Boundaries are also important to establish and maintain between parents and their children. This is so because parents need to cultivate their personal investments outside their roles as parents and, by the same token, children need the psychological space to establish their identities apart from their parents in order to become healthy adults. Boundaries are also important in professional relationships. It is especially important in my field of practice in order to maintain the necessary objectivity that could otherwise compromise my effectiveness as a therapist. Healthy boundaries also serve to preserve the distance necessary both to limit the extent of my power and influence that could otherwise violate my patient’s trust in me as well as the safety that the delimitations of my patient’s access to my private life and thoughts would afford.
Unhealthy Boundaries in Personality Styles
Our characteristic ways of relating to others are what mostly define our personality style. This is true especially when the demand characteristics of the situation, such as social convention or protocol, are minimal so that we may be ourselves as much as our defenses will allow. Those behaviors that violate interpersonal boundaries, by the same token, may be explained by the dynamics associated with each personality style. A person with narcissistic features, for example, is likely to breach the boundaries of others for the sake of power or as an expression of entitlement. Those who have dependent or anxious-attachment difficulties, on the other hand, violate boundaries out of a fear of being alone or abandoned. Individuals who are antisocial in nature might violate boundaries surreptitiously in order to gain an advantage or to exploit others.
On the other end of the spectrum are those who reinforce their boundaries from others. For example, the schizoid personality isolates him or herself in order to protect themselves from the risks or difficulties of intimate relationships. The paranoid person, on the other hand erects interpersonal boundaries because they are guarded and distrustful of others’ intentions. How boundaries are negotiated, therefore, often reveals key aspects of each personality style.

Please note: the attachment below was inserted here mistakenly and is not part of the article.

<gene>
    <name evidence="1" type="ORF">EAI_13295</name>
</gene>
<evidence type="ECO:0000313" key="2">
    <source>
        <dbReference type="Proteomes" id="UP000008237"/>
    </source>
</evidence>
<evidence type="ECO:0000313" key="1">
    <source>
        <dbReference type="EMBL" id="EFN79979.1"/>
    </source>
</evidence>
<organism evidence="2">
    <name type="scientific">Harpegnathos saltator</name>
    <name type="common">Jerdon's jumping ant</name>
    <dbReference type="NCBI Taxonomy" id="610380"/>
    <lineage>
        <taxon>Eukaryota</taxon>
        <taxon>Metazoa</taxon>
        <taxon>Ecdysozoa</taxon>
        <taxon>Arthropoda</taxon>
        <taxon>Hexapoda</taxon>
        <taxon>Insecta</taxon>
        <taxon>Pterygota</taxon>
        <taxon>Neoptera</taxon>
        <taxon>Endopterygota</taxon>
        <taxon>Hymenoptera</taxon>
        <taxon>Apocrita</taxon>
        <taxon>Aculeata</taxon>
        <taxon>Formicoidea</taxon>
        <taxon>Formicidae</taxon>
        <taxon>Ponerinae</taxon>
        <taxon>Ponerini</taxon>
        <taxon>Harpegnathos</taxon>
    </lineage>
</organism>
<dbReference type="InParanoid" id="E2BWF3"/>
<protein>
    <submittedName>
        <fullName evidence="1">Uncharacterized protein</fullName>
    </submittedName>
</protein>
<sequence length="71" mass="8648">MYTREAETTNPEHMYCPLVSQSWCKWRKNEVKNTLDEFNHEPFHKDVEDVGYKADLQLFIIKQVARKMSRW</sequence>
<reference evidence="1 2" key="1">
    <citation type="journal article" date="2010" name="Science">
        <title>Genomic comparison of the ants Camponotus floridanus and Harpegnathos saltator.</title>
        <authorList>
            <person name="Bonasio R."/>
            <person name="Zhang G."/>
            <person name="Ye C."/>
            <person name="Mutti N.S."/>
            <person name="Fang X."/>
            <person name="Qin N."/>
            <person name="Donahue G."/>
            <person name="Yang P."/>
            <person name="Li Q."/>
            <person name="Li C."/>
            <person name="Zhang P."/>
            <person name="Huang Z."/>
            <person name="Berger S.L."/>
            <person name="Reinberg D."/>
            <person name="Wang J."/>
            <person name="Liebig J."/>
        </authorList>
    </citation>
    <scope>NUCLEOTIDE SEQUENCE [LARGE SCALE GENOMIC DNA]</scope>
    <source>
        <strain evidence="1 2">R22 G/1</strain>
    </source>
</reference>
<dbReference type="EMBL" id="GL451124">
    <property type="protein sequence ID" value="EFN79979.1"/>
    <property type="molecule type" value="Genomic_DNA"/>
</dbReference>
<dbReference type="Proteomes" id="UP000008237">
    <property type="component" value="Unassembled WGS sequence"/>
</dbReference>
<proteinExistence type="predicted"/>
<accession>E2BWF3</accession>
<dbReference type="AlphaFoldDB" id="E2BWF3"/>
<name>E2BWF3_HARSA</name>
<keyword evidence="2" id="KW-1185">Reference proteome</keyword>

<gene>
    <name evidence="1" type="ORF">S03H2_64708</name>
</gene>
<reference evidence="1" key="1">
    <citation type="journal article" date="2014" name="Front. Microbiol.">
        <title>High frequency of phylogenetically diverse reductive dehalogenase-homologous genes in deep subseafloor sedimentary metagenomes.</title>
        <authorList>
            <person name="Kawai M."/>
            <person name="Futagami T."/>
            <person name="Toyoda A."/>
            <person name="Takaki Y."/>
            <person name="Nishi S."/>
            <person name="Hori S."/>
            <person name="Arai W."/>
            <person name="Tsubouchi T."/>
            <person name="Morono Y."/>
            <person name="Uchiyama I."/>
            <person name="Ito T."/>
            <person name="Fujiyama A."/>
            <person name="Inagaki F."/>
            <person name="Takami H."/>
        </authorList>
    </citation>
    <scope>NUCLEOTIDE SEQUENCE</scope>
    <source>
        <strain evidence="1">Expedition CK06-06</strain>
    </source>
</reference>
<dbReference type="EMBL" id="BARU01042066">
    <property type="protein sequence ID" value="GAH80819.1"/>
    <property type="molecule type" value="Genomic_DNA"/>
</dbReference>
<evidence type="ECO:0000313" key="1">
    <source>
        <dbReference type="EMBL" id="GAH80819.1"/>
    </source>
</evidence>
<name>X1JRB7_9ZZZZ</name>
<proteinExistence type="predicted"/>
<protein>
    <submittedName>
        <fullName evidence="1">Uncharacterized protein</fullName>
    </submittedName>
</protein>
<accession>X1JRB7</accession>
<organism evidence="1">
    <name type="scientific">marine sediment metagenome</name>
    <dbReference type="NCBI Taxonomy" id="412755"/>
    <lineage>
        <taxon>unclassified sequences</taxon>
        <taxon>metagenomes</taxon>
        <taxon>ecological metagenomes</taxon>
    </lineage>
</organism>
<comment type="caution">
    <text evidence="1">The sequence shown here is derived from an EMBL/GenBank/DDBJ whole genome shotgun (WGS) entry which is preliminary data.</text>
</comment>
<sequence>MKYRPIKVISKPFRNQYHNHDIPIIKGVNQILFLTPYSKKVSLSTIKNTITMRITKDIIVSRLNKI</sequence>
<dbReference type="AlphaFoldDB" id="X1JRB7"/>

These personality styles should not be confused with difficulties discerning appropriate boundaries as often found in individuals with developmental disabilities, such as autism spectrum and other neuro-atypical disorders. In these instances, boundary difficulties may be attributed primarily to cognitive deficits that impair social discernment rather than interpersonal disturbances at their source.
Tips for Establishing Healthy Boundaries
There are several books that offer helpful advice about how and when to set boundaries. Set Boundaries, Find Peace: A Guide to Reclaiming Yourself, by Nedra Glover Tawwab (2021) a licensed counselor, was on the New York Times Bestseller list and offers tips based on cognitive-behavior therapy methods. Another book, recommended by some of my patients, Boundaries: When to Say Yes, How to Say No to Take Control of Your Life, by Henry Cloud and John Townsend (1992) is also very good although it has some religious overtones some might find off-putting.
Here are some tips to help you set healthy boundaries:
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Robert Hamm Ph.D